Congress isn’t feeling the pressure for a fast deal to end the shutdown — yet

Maybe Congress shouldn’t have tried to ease the pain of a government shutdown.

One reason for the extended closure of nine Cabinet departments and other agencies is the legislative version of no good deed going unpunished: congressional leaders took steps that mitigated much of the fallout from this partial shutdown.

About 75 percent of the funding for federal agencies actually got approved in September, on time, including such critical entities as the Pentagon, Department of Veterans Affairs and the Social Security Administration. And then Congress moved the deadline for this year’s funding for the remaining agencies till four days before Christmas.

This meant that, once the shutdown started, the most important services provided by the federal government — soldiers’ salaries, veteran benefits, Social Security checks — went on, business as usual.

And the services that closed — federal museums, services at national parks, delayed tax refunds — have slowly shuttered over the holiday season, when the public was not paying much attention, and will continue over the next month.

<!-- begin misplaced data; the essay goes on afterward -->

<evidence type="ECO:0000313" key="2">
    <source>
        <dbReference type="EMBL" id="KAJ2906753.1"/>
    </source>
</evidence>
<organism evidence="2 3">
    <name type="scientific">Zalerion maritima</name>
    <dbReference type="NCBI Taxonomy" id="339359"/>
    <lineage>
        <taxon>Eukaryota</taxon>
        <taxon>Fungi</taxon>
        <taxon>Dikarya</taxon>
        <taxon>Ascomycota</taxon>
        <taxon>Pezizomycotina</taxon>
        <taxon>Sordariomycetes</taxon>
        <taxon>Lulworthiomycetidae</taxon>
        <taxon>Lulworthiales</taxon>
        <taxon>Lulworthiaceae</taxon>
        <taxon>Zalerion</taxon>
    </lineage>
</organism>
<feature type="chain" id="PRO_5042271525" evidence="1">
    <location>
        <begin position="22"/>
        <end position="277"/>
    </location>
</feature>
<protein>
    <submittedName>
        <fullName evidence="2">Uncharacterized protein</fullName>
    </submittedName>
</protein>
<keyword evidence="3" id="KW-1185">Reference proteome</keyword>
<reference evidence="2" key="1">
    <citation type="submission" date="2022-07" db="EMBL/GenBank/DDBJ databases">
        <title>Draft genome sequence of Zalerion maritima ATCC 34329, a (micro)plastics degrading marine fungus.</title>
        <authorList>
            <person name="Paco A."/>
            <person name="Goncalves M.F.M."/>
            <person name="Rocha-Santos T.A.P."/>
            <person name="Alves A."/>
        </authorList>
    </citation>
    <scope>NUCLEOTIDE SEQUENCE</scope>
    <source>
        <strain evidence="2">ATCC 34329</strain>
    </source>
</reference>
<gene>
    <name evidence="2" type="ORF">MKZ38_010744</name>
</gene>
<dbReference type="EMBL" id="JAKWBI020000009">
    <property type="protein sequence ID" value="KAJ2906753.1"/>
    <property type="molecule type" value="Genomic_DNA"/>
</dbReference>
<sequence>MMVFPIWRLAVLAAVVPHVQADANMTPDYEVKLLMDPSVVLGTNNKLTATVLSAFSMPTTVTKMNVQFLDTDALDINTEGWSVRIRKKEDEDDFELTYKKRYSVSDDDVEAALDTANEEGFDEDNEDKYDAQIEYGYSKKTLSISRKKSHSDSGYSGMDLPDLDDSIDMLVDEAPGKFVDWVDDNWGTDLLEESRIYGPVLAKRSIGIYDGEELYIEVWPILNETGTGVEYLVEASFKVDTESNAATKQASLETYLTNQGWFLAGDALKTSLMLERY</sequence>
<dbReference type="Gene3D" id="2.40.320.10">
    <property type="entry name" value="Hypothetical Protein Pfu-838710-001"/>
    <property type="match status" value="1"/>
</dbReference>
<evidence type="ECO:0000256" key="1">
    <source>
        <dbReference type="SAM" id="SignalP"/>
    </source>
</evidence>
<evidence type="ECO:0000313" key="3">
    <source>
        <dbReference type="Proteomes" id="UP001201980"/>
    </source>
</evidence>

This initially softened the blow but took away the pressure to reach a deal, and without any real pressure, today’s Congress is an institution that will simply not respond.

If nothing breaks by next weekend, Saturday would mark the 22nd day of the shutdown, the longest federal shutdown ever.

That’s a dubious record in a political era filled with dubious records of dysfunction, but there is, finally, a point on the horizon that might force some action.

About 800,000 federal workers who have either been furloughed or work without guaranteed pay are coming up against a big deadline.

“Look, I want to make sure government is open and people get paid. The last pay period they got paid, the next one is coming forward, where they won’t,” House Minority Leader Kevin McCarthy (R-Calif.) told reporters Friday.

Over a rolling period in mid-January, most of those federal workers will go without their first paycheck, a breach that will create hundreds of thousands of angry constituents all across the nation.

 

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